Volunteers making community connections

Lifeline Tasmania CEO Debbie Evans says she believes that social isolation and loneliness play a greater role in mental health outcomes and suicidal behaviours than is currently understood and we as a community need to do more.

With this knowledge Lifeline Tasmania developed the ‘Chats Program’ for older Tasmanians experiencing social isolation.

Ms Evans said: “The Chats Program is funded by both the State and Federal Governments and through the delivery of this service we have continued to learn that loneliness plays a significant role in a person’s decision to end their own life”.

The Chats Program aims to help you to improve your health, happiness and confidence and reduce any feelings of loneliness or isolation for Older Tasmanians.

“At Lifeline Tasmania, with the assistance of more than 70 volunteers state-wide, we help older Tasmanians to strengthen their connections to their local community by providing opportunities for them to attend activities, have fun and build new friendships that extend beyond Chats,” Mrs Evans said.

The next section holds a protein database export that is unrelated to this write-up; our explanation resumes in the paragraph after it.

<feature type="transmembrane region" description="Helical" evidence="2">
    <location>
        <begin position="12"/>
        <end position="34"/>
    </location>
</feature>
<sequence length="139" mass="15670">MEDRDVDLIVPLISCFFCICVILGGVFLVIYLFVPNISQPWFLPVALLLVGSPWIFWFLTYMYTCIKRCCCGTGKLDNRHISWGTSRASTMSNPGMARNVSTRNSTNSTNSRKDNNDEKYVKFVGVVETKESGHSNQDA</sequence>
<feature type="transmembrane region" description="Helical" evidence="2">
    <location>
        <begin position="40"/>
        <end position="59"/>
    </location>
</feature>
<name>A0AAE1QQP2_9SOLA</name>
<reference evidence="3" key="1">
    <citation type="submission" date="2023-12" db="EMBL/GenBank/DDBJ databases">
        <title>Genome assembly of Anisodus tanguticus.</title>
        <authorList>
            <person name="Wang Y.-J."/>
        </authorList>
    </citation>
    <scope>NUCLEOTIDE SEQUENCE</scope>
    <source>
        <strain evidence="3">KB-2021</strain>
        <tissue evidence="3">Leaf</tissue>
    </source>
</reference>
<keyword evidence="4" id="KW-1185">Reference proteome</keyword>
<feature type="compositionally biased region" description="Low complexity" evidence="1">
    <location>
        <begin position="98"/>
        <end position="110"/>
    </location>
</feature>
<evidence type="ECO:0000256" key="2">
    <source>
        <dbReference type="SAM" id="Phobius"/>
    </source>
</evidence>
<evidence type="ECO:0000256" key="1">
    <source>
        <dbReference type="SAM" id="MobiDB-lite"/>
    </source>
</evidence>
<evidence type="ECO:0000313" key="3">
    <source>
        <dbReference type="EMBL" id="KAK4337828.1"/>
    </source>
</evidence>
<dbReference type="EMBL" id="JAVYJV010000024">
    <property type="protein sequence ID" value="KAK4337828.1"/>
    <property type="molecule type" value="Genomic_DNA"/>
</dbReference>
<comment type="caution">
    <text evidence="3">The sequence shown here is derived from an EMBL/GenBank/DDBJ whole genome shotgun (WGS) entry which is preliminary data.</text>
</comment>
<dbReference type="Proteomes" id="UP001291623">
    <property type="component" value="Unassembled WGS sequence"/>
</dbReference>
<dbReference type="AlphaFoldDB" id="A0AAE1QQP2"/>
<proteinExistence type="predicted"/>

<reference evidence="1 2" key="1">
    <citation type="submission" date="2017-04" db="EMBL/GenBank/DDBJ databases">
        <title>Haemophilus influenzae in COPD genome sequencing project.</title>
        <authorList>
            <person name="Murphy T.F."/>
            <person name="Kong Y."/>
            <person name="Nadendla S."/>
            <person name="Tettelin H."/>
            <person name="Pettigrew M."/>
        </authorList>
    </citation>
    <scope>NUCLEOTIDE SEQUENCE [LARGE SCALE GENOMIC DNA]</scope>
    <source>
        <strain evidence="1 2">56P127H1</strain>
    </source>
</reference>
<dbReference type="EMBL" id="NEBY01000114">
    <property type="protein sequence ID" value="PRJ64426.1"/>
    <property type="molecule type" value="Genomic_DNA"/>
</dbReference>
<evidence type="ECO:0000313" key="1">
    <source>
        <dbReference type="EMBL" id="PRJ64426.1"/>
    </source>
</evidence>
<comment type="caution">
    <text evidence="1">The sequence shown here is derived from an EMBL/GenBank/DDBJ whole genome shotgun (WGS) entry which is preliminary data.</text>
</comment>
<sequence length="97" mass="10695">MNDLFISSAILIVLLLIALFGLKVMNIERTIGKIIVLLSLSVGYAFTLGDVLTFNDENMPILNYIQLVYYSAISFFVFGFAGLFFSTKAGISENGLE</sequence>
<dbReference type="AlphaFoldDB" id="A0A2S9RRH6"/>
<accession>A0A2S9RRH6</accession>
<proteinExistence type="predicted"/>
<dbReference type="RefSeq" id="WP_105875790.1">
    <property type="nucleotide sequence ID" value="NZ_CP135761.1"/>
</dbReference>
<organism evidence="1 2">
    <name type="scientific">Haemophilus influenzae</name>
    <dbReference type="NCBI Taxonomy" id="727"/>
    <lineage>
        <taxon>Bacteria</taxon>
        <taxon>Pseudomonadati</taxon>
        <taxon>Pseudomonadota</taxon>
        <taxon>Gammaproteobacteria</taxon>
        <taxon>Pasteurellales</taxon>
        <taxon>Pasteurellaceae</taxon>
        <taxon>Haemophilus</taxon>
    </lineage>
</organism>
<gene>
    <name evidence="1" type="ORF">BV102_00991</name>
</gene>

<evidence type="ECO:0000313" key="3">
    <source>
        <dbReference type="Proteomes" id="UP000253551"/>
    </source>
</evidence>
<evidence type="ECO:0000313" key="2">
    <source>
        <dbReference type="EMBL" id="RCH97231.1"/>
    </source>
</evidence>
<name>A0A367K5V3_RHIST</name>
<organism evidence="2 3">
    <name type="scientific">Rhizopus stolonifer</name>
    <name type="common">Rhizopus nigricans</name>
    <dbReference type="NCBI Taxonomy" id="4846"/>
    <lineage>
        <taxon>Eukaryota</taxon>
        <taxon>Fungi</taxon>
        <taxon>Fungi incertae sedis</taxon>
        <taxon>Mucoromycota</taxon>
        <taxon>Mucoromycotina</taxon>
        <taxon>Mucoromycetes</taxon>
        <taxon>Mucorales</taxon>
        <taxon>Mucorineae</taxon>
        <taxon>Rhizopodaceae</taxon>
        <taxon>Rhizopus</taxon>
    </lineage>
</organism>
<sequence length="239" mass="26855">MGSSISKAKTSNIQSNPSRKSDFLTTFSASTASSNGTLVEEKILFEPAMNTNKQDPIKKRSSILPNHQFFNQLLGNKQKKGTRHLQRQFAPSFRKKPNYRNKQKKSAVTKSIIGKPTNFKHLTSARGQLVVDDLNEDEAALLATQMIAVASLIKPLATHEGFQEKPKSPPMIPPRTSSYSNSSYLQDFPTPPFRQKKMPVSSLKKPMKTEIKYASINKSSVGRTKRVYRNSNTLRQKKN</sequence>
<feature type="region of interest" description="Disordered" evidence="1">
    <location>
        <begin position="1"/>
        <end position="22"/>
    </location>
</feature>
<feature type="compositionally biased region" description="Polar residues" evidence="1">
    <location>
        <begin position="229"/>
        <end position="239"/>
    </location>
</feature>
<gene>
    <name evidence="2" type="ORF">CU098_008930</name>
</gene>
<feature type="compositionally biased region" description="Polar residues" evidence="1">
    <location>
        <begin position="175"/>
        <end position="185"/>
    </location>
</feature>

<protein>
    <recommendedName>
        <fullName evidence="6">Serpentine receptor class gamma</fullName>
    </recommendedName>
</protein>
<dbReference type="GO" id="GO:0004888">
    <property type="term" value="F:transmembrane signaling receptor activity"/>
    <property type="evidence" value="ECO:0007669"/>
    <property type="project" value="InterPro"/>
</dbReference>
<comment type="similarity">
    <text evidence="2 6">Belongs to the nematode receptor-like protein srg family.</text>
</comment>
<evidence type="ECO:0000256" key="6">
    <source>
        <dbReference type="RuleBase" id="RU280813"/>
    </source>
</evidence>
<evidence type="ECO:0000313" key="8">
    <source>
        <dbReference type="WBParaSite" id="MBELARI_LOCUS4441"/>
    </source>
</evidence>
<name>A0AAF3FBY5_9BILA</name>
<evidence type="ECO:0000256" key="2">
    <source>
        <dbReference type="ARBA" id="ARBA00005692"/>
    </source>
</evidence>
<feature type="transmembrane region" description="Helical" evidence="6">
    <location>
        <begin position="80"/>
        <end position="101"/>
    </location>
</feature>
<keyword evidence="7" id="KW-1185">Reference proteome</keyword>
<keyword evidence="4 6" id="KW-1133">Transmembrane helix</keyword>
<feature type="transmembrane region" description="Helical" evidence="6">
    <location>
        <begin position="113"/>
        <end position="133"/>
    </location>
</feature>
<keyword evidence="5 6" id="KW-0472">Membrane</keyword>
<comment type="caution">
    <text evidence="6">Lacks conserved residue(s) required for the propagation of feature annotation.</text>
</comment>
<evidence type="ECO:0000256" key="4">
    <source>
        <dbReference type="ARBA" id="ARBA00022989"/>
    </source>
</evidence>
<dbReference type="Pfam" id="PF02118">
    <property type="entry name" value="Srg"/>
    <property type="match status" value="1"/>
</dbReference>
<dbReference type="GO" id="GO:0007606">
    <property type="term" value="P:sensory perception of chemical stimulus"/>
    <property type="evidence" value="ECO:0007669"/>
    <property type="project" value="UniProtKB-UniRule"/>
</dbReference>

Seventy One year old George Littlechild said he started volunteering for the Northern Tasmanian Chats Program six years ago just after he retired.

“I was just finding my way in retirement and was trying to work out how I would fill my time in an enjoyable way.

“I hadn’t heard about Chats at that stage, but someone I knew told me about it and I haven’t looked back since,” George explained.

The former motor mechanic, says he enjoys volunteering with Chats because the program is flexible and he can easily plan around other commitments.

“Some months I help out five to six times for a few hours each time and other months I might help two to three times but for a whole day,” he said.

George says that during his six years volunteering he has travelled almost all over the State and believes he gets as much out of the program as the participants in the program.

“Often I hear comments from the participants that they haven’t spoken to someone for days and days. There’s a lot of lonely people out there that could really benefit from a program like Chats and I am glad I can do my bit.”

During his six years volunteering for Lifeline Tasmania, George says it is hard to pin point one memorable moment, with many participants providing him inspiration.

“But there was one male participant who turned 100. It was really special to see him progress and participate in a program so late in his life. “

For more information on volunteering at Lifeline Tasmania email: [email protected]